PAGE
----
I do not know neither Michel Barnier nor Erkki Liikanen (the European Commissioner for Internal Market and Services and the governor of the Central Bank of Finland respectively), nevertheless I quite like their proposals. Here's what the latter's report stated:
"The group has concluded that it is necessary to require legal separation of certain particularly risky financial activities from deposit-taking banks within the banking group. The activities to be separated would include proprietary trading of securities and derivatives, and certain other activities closely linked with securities and derivatives markets."
I do not know how bankers may feel about this, yet still I believe its a good idea. Not so radical and effective as breaking up the banks into independent entities, but still good. What their proposal would do, is to "safeguard" depositors from banks which are willing to invest in forms of investment banking activities and not just the deposit-and-loan model. This would mean that both states and depositors are safer against any trades which end up bad. (You may ask the now bankrupted Barings Bank, once the greatest bank in the world, what may happen when a trader does something foolish. For a more recent example have a look at Société Générale's losses due a single trader's mistake last year)
Although, to be fair, it was not the traders who caused the 2008 sub-prime lending crisis. It was the banks themselves. Through debt securitization, banks are allowed to lend much more capital than they currently have. (for further details on how this works have a look at this). This would mean that they are more susceptible to prices of the assets they use as collateral than they were before.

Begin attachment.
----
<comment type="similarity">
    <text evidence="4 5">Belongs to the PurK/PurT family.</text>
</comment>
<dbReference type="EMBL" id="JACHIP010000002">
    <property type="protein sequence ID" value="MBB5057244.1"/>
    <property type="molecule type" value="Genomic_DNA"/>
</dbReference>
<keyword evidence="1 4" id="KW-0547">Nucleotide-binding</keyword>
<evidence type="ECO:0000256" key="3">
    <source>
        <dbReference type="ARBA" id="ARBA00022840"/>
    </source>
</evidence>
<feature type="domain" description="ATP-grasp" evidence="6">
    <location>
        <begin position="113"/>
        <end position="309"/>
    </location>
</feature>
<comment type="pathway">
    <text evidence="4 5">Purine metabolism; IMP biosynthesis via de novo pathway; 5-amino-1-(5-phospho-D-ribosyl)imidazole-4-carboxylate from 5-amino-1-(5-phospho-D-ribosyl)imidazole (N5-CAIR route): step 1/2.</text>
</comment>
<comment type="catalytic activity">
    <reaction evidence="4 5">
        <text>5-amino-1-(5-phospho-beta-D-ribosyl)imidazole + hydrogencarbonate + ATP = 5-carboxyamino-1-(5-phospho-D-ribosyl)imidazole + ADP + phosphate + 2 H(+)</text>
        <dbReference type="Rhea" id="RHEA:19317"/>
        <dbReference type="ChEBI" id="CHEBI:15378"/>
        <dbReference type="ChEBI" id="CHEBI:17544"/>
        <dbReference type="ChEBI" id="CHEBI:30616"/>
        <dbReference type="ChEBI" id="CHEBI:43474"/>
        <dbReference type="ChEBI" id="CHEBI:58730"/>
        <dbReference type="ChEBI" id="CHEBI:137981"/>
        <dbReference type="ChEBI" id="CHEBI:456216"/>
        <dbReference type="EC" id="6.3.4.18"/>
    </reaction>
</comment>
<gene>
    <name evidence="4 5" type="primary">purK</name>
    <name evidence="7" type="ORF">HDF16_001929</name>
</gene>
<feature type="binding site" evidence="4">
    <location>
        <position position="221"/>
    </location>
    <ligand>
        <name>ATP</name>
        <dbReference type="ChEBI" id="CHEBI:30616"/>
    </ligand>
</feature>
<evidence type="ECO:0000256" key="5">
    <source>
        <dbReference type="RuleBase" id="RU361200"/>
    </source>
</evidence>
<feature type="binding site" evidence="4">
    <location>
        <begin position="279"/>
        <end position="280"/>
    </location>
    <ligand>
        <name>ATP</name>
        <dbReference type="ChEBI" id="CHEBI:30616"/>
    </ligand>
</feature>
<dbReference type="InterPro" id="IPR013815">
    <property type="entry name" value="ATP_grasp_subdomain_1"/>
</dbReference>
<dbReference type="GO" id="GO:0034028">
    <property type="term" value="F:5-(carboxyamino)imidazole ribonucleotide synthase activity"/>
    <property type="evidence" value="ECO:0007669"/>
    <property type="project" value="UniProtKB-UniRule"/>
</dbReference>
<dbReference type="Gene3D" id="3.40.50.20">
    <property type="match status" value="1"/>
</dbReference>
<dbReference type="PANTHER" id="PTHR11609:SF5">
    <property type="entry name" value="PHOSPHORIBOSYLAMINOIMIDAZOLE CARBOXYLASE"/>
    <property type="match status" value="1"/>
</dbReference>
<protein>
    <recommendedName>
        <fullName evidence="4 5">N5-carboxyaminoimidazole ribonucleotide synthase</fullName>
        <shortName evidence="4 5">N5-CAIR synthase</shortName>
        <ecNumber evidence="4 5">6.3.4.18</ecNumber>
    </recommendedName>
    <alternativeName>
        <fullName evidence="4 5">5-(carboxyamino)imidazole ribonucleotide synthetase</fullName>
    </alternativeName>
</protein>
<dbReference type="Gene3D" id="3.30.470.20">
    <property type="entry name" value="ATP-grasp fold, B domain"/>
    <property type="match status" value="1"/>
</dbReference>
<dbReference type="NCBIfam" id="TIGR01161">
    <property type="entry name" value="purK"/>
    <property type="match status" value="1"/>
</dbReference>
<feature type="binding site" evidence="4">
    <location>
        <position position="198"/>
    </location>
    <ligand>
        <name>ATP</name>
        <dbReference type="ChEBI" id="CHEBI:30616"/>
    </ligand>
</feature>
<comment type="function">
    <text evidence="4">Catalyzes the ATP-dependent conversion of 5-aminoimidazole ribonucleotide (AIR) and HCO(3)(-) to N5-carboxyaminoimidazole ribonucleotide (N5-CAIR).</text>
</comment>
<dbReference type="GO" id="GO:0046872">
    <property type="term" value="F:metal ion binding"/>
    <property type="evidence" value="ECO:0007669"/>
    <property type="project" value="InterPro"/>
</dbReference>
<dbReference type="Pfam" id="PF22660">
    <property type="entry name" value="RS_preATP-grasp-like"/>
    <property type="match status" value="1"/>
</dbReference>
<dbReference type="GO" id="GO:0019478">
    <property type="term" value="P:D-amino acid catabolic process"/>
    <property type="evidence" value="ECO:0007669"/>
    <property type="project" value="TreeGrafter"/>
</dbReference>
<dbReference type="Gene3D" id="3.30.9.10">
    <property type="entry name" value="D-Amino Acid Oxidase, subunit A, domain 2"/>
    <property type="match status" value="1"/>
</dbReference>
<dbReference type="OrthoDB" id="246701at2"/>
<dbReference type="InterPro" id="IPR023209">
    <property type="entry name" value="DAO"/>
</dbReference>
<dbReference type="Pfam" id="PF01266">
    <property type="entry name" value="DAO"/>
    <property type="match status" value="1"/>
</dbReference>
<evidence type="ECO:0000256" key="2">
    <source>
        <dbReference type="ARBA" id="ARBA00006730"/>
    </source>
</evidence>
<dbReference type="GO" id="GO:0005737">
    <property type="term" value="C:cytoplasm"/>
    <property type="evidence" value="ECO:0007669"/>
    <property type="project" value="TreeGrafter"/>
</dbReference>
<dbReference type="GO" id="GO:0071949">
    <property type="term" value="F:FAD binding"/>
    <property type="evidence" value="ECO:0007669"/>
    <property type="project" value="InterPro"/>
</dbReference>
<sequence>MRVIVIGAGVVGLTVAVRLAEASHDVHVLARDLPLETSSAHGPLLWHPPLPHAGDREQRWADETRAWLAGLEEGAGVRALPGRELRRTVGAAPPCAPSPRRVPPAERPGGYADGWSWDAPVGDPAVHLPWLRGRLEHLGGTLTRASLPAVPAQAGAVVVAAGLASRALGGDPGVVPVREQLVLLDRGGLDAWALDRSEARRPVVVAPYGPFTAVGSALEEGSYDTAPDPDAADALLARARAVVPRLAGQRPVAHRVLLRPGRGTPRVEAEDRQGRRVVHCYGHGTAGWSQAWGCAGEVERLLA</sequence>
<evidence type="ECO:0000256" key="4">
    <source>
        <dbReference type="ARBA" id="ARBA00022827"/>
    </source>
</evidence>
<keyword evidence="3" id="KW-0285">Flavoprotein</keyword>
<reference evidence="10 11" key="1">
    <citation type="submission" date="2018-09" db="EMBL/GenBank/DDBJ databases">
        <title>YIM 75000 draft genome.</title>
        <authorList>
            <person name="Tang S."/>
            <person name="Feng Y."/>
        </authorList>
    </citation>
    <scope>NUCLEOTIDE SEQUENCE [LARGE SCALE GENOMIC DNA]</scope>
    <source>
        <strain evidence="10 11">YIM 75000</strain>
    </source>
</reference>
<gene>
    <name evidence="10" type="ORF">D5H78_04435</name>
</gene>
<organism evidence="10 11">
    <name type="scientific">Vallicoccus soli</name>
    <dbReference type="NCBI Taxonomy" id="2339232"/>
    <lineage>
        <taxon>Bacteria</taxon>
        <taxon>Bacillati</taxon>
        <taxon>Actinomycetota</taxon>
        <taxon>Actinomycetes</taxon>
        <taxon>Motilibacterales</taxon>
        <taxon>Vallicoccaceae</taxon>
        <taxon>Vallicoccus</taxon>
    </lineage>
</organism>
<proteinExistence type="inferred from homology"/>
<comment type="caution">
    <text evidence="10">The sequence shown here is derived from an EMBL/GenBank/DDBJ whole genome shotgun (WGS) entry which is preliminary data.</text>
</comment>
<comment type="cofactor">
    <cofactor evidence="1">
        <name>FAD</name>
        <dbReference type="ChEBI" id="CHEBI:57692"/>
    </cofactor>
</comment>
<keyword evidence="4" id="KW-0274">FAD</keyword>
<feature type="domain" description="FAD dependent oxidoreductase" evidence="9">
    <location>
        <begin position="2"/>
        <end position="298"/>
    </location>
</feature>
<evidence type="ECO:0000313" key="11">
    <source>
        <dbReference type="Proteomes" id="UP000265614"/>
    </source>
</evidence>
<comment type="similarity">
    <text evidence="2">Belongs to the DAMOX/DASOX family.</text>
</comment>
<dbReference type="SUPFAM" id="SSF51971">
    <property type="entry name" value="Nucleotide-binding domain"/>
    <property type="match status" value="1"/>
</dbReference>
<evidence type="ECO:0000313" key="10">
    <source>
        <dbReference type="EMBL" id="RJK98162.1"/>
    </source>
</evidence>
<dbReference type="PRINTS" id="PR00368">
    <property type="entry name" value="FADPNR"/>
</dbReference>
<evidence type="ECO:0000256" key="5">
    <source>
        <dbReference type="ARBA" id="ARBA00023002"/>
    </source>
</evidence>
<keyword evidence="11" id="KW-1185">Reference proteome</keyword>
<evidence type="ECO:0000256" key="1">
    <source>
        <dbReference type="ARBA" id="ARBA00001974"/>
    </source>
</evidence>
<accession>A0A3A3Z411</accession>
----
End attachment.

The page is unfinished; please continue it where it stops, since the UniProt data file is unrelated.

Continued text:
The expert committee has also recommended that property lending should be underpinned with larger capital reserves than now and executives should receive part of their bonuses in the form of bonds to ensure that they contribute to any bailout of their bank. What would be even better is a solution Warren Buffett has proposed: No bonuses at all, just loans to the executives to buy ordinary shares. This would tie the executives to their firms, knowing that if the bank prospers they will prosper as well.
On a different note, Mario Draghi is fighting a growing opposition (notably from the German side) about his OMT plan. Concerns about the feasibility or legality of such a move have been raging since the announcement. (For a review of Draghi's responses and his competitors' comments Der Spiegel has a very interesting article, found here). As for myself, I do believe that the longer we may go without using any of these plans, the better. Time allows economies to move from one end of the cycle to another. Yeah, fine, it may also be the case that they stay where they were or become even worse, but still, this does not seem to be the case with any nation in the EU (maybe except Spain). Although things appear bad now, they will be slightly better in 2013 for most countries (again here I exclude Spain and now Cyprus). Let's hope that Draghi will not have to use his guns to safeguard the Union.
P.S. On the Spiegel article mentioned above I read that people in Germany have a fond memory of the mark. No kidding! I bet the Spanish remember the peseta and the Italians the lira with a certain degree of fondness. And would someone guess why? Well, simply because things were better than they are now before the introduction of the Euro in both Germany and the South. Or at least that's how they remember them to be! They were not reminiscent of the mark 3 years ago when everything was fine.